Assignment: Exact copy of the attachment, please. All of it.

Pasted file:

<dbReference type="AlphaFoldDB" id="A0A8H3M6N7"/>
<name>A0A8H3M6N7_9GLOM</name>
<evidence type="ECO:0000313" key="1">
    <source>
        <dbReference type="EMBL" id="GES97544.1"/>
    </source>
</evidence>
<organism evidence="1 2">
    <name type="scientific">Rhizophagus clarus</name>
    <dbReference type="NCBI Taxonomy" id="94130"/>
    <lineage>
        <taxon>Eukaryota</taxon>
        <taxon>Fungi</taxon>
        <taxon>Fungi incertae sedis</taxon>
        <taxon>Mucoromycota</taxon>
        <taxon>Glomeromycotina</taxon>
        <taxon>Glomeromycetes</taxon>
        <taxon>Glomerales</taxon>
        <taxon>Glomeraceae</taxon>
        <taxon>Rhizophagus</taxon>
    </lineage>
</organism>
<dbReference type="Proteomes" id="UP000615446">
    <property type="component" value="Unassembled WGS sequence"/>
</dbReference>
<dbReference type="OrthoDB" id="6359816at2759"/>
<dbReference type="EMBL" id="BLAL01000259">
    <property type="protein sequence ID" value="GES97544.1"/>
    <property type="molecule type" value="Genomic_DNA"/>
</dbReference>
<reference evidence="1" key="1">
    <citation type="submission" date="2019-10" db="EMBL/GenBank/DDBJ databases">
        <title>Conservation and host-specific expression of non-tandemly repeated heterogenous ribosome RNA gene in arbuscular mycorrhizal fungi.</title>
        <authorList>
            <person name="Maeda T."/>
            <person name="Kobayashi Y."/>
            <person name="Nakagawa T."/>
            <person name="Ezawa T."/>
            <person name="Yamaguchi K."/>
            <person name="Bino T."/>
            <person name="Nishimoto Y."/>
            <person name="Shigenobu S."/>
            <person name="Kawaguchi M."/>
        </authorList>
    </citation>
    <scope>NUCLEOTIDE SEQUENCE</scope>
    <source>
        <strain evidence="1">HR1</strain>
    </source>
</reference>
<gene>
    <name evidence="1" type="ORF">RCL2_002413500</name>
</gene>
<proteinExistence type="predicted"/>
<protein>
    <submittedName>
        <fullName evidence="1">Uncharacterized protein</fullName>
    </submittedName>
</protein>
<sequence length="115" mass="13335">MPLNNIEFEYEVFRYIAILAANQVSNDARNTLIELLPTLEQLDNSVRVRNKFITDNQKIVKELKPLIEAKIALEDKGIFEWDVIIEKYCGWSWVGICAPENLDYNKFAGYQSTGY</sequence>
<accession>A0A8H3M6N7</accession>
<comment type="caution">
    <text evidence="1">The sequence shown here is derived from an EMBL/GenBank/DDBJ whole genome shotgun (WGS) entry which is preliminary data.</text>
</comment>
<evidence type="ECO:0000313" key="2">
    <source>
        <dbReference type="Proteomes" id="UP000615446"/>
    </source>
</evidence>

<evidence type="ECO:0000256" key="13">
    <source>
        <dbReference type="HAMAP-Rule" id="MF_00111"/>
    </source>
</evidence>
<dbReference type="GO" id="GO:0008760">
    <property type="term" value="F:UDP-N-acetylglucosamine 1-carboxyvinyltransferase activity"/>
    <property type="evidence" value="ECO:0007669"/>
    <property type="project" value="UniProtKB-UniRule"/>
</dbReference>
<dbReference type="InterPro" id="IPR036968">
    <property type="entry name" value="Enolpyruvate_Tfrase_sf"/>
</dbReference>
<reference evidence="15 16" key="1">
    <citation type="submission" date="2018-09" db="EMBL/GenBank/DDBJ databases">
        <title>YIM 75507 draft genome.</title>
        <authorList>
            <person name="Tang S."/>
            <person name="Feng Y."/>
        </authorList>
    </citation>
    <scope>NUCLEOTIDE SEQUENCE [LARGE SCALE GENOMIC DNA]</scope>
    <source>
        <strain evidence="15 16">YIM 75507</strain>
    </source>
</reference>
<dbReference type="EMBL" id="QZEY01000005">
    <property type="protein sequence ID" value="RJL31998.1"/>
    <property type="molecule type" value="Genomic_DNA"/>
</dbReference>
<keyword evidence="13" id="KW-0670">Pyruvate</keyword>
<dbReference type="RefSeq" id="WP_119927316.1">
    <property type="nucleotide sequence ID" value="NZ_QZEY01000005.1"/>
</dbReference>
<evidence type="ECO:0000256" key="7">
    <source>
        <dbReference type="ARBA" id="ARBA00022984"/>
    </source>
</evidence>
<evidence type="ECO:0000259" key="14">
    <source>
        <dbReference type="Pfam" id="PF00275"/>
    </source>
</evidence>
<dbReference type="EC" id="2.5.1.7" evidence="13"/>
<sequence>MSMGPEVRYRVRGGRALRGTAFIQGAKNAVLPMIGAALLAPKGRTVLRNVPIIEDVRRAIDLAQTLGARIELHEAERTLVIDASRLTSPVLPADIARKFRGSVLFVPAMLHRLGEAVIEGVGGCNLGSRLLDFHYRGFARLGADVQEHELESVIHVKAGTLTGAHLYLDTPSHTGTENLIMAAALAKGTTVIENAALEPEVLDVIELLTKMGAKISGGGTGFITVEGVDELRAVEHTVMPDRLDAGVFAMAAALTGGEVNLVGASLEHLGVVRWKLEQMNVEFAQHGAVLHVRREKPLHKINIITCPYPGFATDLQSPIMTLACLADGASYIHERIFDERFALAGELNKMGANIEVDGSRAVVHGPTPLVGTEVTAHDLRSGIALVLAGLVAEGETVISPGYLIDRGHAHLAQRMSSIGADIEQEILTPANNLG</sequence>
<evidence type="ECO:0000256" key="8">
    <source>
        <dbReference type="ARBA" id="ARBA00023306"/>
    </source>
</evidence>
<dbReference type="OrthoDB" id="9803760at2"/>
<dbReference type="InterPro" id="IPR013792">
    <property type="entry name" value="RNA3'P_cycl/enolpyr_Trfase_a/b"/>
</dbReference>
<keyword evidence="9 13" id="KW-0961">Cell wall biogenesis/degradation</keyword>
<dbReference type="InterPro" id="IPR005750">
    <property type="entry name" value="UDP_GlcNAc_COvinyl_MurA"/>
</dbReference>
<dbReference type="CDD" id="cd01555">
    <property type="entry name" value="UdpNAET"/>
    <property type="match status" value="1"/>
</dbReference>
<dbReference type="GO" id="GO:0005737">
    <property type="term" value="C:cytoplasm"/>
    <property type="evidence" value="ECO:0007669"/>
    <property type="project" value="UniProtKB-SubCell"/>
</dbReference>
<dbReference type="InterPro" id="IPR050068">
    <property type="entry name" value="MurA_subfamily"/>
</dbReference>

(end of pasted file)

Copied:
<dbReference type="AlphaFoldDB" id="A0A8H3M6N7"/>
<name>A0A8H3M6N7_9GLOM</name>
<evidence type="ECO:0000313" key="1">
    <source>
        <dbReference type="EMBL" id="GES97544.1"/>
    </source>
</evidence>
<organism evidence="1 2">
    <name type="scientific">Rhizophagus clarus</name>
    <dbReference type="NCBI Taxonomy" id="94130"/>
    <lineage>
        <taxon>Eukaryota</taxon>
        <taxon>Fungi</taxon>
        <taxon>Fungi incertae sedis</taxon>
        <taxon>Mucoromycota</taxon>
        <taxon>Glomeromycotina</taxon>
        <taxon>Glomeromycetes</taxon>
        <taxon>Glomerales</taxon>
        <taxon>Glomeraceae</taxon>
        <taxon>Rhizophagus</taxon>
    </lineage>
</organism>
<dbReference type="Proteomes" id="UP000615446">
    <property type="component" value="Unassembled WGS sequence"/>
</dbReference>
<dbReference type="OrthoDB" id="6359816at2759"/>
<dbReference type="EMBL" id="BLAL01000259">
    <property type="protein sequence ID" value="GES97544.1"/>
    <property type="molecule type" value="Genomic_DNA"/>
</dbReference>
<reference evidence="1" key="1">
    <citation type="submission" date="2019-10" db="EMBL/GenBank/DDBJ databases">
        <title>Conservation and host-specific expression of non-tandemly repeated heterogenous ribosome RNA gene in arbuscular mycorrhizal fungi.</title>
        <authorList>
            <person name="Maeda T."/>
            <person name="Kobayashi Y."/>
            <person name="Nakagawa T."/>
            <person name="Ezawa T."/>
            <person name="Yamaguchi K."/>
            <person name="Bino T."/>
            <person name="Nishimoto Y."/>
            <person name="Shigenobu S."/>
            <person name="Kawaguchi M."/>
        </authorList>
    </citation>
    <scope>NUCLEOTIDE SEQUENCE</scope>
    <source>
        <strain evidence="1">HR1</strain>
    </source>
</reference>
<gene>
    <name evidence="1" type="ORF">RCL2_002413500</name>
</gene>
<proteinExistence type="predicted"/>
<protein>
    <submittedName>
        <fullName evidence="1">Uncharacterized protein</fullName>
    </submittedName>
</protein>
<sequence length="115" mass="13335">MPLNNIEFEYEVFRYIAILAANQVSNDARNTLIELLPTLEQLDNSVRVRNKFITDNQKIVKELKPLIEAKIALEDKGIFEWDVIIEKYCGWSWVGICAPENLDYNKFAGYQSTGY</sequence>
<accession>A0A8H3M6N7</accession>
<comment type="caution">
    <text evidence="1">The sequence shown here is derived from an EMBL/GenBank/DDBJ whole genome shotgun (WGS) entry which is preliminary data.</text>
</comment>
<evidence type="ECO:0000313" key="2">
    <source>
        <dbReference type="Proteomes" id="UP000615446"/>
    </source>
</evidence>

<evidence type="ECO:0000256" key="13">
    <source>
        <dbReference type="HAMAP-Rule" id="MF_00111"/>
    </source>
</evidence>
<dbReference type="GO" id="GO:0008760">
    <property type="term" value="F:UDP-N-acetylglucosamine 1-carboxyvinyltransferase activity"/>
    <property type="evidence" value="ECO:0007669"/>
    <property type="project" value="UniProtKB-UniRule"/>
</dbReference>
<dbReference type="InterPro" id="IPR036968">
    <property type="entry name" value="Enolpyruvate_Tfrase_sf"/>
</dbReference>
<reference evidence="15 16" key="1">
    <citation type="submission" date="2018-09" db="EMBL/GenBank/DDBJ databases">
        <title>YIM 75507 draft genome.</title>
        <authorList>
            <person name="Tang S."/>
            <person name="Feng Y."/>
        </authorList>
    </citation>
    <scope>NUCLEOTIDE SEQUENCE [LARGE SCALE GENOMIC DNA]</scope>
    <source>
        <strain evidence="15 16">YIM 75507</strain>
    </source>
</reference>
<dbReference type="EMBL" id="QZEY01000005">
    <property type="protein sequence ID" value="RJL31998.1"/>
    <property type="molecule type" value="Genomic_DNA"/>
</dbReference>
<keyword evidence="13" id="KW-0670">Pyruvate</keyword>
<dbReference type="RefSeq" id="WP_119927316.1">
    <property type="nucleotide sequence ID" value="NZ_QZEY01000005.1"/>
</dbReference>
<evidence type="ECO:0000256" key="7">
    <source>
        <dbReference type="ARBA" id="ARBA00022984"/>
    </source>
</evidence>
<evidence type="ECO:0000259" key="14">
    <source>
        <dbReference type="Pfam" id="PF00275"/>
    </source>
</evidence>
<dbReference type="EC" id="2.5.1.7" evidence="13"/>
<sequence>MSMGPEVRYRVRGGRALRGTAFIQGAKNAVLPMIGAALLAPKGRTVLRNVPIIEDVRRAIDLAQTLGARIELHEAERTLVIDASRLTSPVLPADIARKFRGSVLFVPAMLHRLGEAVIEGVGGCNLGSRLLDFHYRGFARLGADVQEHELESVIHVKAGTLTGAHLYLDTPSHTGTENLIMAAALAKGTTVIENAALEPEVLDVIELLTKMGAKISGGGTGFITVEGVDELRAVEHTVMPDRLDAGVFAMAAALTGGEVNLVGASLEHLGVVRWKLEQMNVEFAQHGAVLHVRREKPLHKINIITCPYPGFATDLQSPIMTLACLADGASYIHERIFDERFALAGELNKMGANIEVDGSRAVVHGPTPLVGTEVTAHDLRSGIALVLAGLVAEGETVISPGYLIDRGHAHLAQRMSSIGADIEQEILTPANNLG</sequence>
<evidence type="ECO:0000256" key="8">
    <source>
        <dbReference type="ARBA" id="ARBA00023306"/>
    </source>
</evidence>
<dbReference type="OrthoDB" id="9803760at2"/>
<dbReference type="InterPro" id="IPR013792">
    <property type="entry name" value="RNA3'P_cycl/enolpyr_Trfase_a/b"/>
</dbReference>
<keyword evidence="9 13" id="KW-0961">Cell wall biogenesis/degradation</keyword>
<dbReference type="InterPro" id="IPR005750">
    <property type="entry name" value="UDP_GlcNAc_COvinyl_MurA"/>
</dbReference>
<dbReference type="CDD" id="cd01555">
    <property type="entry name" value="UdpNAET"/>
    <property type="match status" value="1"/>
</dbReference>
<dbReference type="GO" id="GO:0005737">
    <property type="term" value="C:cytoplasm"/>
    <property type="evidence" value="ECO:0007669"/>
    <property type="project" value="UniProtKB-SubCell"/>
</dbReference>
<dbReference type="InterPro" id="IPR050068">
    <property type="entry name" value="MurA_subfamily"/>
</dbReference>